America - Front
America - Back
By Evan Norris 14th Oct 2022 | 1,792 views
Since 2014, developer and publisher Yacht Club Games has done an extraordinary job building upon the Shovel Knight brand. What began as a great standalone side-scrolling action-platformer expanded over eight years into three quality expansions, a fighting game spin-off, a dungeon-crawling puzzler, and, most recently, a rogue-lite with a twist. This rogue-lite, Shovel Knight Dig, fits quite naturally among the other franchise games, thanks to its graphics, sound, mechanics, and personality. Does it rank among the best of them, though?
The setup for Shovel Knight Dig is short and sweet. Our blue hero Shovel Knight is snoozing peacefully at his campsite when a gigantic drill, steered by the dastardly Drill Knight, lands beside him. Drill Knight steals his bag of loot, destroys the camp, and burrows downward out of sight. Not one to let this indignity stand, the intrepid Shovel Knight grabs his trademark Shovel Blade and leaps into the unknown abyss.
The story in Shovel Knight Dig is quite nice. It's not as deep or affecting as others in the franchise, but it retains the series' signature brand of humor, introduces some new faces, and even expands a bit on the established mythology.
That said, the narrative absolutely takes a backseat to the game's rogue-lite loop and platforming mechanics. Unlike most Shovel Knight adventures, Shovel Knight Dig isn't a side-scrolling action-platformer with unchanging, predictable stages and milestones. Rather it's a vertically-descending rogue-lite with bite-sized levels stitched together at random, in order to make each dungeon run unique. On that front, co-developers Yacht Club Games and Nitrome are entirely successful. Every dive into the subterranean world left behind by Drill Knight feels different, but also makes physical and thematic sense. Moreover, the individual stages are great on their own. The level designers clearly put a lot of work into crafting both a large set of engaging building blocks and a random generation technique that provides a consistent flow between those blocks. It feels both randomized and curated.
This successful roguish flow would be rather hollow without solid mechanics and controls. Luckily, like many Shovel Knight games before it, Shovel Knight Dig nails the basics. You have only a few commands — jump, sideways slash, downward dig, and deploy sub-weapon — but everything is crisp and responsive. The level of mid-air control between jumps and bounce pads is practically perfect, which is essential when so much of the moment-to-moment gameplay is focused on avoiding traps and enemies, and bouncing your way to prizes, gems, and safe passageways.
Amid all this digging and bouncing, there's a gratifying risk-versus-reward dynamic at play. As you descend into the biomes beneath the surface, you'll run into countless situations where you can opt to pursue gem deposits, treasure chests, and cogs surrounded by monsters or traps — and thus risk a premature death — or continue downward unscathed but largely unprepared for the next challenge. It's probably worthwhile to seek out the three cogs in each area, since they'll unlock a random perk at the bottom. You can also veer off toward shops and NPCs to spend those hard-earned gems on temporary boons, extra hit points, etc.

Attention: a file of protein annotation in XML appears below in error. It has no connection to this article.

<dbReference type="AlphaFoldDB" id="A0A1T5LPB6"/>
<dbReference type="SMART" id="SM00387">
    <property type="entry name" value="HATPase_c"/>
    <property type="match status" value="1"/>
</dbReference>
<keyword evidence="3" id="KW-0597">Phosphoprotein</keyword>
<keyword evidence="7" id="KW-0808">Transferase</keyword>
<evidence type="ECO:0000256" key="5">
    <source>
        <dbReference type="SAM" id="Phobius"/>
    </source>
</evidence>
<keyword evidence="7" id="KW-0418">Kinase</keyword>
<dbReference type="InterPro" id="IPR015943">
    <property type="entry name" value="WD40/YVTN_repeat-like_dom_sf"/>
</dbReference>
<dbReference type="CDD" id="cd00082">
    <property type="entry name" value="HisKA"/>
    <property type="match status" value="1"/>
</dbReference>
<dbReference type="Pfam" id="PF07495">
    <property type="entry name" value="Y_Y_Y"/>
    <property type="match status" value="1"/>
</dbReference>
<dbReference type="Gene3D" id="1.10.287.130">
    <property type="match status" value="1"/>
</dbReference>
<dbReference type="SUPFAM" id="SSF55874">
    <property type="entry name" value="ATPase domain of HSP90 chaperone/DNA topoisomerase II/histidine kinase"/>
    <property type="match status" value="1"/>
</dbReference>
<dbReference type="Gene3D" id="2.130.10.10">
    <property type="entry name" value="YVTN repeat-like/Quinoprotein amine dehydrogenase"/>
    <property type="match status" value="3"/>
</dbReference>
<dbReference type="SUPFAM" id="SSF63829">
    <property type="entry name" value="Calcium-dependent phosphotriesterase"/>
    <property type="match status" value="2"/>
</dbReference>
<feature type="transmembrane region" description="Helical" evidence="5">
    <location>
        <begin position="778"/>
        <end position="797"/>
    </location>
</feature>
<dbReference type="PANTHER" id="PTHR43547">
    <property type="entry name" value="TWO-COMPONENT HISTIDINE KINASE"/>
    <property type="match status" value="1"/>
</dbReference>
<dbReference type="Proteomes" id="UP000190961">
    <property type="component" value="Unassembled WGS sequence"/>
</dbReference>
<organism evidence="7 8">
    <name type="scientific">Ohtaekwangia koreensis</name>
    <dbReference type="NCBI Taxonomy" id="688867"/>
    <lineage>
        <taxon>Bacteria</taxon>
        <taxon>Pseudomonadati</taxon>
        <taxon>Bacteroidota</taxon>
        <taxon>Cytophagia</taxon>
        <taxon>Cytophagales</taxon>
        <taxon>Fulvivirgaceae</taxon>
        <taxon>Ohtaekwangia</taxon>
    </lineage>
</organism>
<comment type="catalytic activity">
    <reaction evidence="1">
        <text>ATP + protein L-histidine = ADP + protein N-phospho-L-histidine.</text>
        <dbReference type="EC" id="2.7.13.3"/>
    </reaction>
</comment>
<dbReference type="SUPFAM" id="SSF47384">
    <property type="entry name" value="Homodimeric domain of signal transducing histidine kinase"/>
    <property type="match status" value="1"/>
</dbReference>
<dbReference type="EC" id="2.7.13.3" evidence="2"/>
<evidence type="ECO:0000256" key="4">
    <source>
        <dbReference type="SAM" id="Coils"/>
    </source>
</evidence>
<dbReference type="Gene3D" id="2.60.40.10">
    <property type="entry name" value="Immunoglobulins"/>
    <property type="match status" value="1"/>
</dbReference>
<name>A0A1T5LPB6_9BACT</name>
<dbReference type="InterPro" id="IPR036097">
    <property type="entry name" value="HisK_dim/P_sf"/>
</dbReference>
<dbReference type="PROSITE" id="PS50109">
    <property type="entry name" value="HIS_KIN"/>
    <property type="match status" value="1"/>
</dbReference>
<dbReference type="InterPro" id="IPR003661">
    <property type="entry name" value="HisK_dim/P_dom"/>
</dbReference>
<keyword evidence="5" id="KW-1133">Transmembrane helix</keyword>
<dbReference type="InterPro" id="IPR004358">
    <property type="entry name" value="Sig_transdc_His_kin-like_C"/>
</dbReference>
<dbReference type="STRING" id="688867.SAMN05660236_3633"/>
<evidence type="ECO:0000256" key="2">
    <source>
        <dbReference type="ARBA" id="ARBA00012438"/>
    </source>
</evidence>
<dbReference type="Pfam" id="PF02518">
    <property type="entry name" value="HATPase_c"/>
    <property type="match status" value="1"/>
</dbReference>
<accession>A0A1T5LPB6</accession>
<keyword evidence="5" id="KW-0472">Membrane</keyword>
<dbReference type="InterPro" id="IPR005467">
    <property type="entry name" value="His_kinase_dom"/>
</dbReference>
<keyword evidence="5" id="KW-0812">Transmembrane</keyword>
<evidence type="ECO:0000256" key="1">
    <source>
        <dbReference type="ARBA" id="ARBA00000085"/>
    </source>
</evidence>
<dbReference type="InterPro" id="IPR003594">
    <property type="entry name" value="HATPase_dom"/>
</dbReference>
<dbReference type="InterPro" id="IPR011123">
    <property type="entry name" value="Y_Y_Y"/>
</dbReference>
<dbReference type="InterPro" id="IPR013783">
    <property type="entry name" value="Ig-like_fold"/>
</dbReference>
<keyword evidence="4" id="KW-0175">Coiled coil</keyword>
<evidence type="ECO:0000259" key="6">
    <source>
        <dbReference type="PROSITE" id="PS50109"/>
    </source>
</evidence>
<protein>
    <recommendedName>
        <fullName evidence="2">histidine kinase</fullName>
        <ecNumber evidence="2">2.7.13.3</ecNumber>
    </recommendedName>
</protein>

Even if you do fall before the credits roll, you'll retain some of your gems when you revive back on the surface, where you can buy new perks and moves that will afterward show up for purchase in shops underground. It's here where the rogue-lite structure of Shovel Knight Dig starts to show some cracks. Many of the available skills don't really move the needle. They're either useful only in very specific situations, or generally unhelpful. Furthermore, there are very few permanent upgrades, the calling cards of the rogue-lite. As a result, rarely is there a satisfying sensation of progress and momentum. The exceptions to the rule are shortcuts to starting points deeper in the dig zone. These allow you to leap frog the early biomes, and they're absolutely worth the asking price.
The other drawback to Shovel Knight Dig is its running time. I toppled the end boss and watched the credits (and delightful post-credits scene) after two and a half hours. Now, the rogue-lite formula allows almost endless replayability, and Yacht Club Games and Nitrome, in their wisdom, added leaderboards and daily runs to enhance the game's value, but for those who want simply to "beat" the game and move on, Shovel Knight Dig represents a rather low value proposition.
There's nothing low-end about the game's art direction, though. Where previous franchise titles embraced a charming, but limited 8-bit aesthetic, Shovel Knight Dig upgrades to high-color pixel graphics more in line with the artistic styling of SNES or GBA games. It all looks great, thanks to fluid animations and some nifty scaling and parallax effects. It also sounds great, courtesy of Shovel Knight mainstay Jake Kaufman. His chiptune soundtrack benefits from a distinct Sega Genesis sound that matches the 16-bit adventure splendidly. "Thermal Vent" is a highlight.
Shovel Knight Dig isn't the best game in the ever-expanding indie series, but it's a solid addition nonetheless. It delivers a remarkable rogue-lite experience with tight controls, enjoyable bite-sized stages, enticing risk-versus-reward gameplay, and lovely graphics and sound. Only a short running time and an unsatisfactory sense of progression hold it back. It will be interesting to see where, and into which genres, Shovel Knight goes next.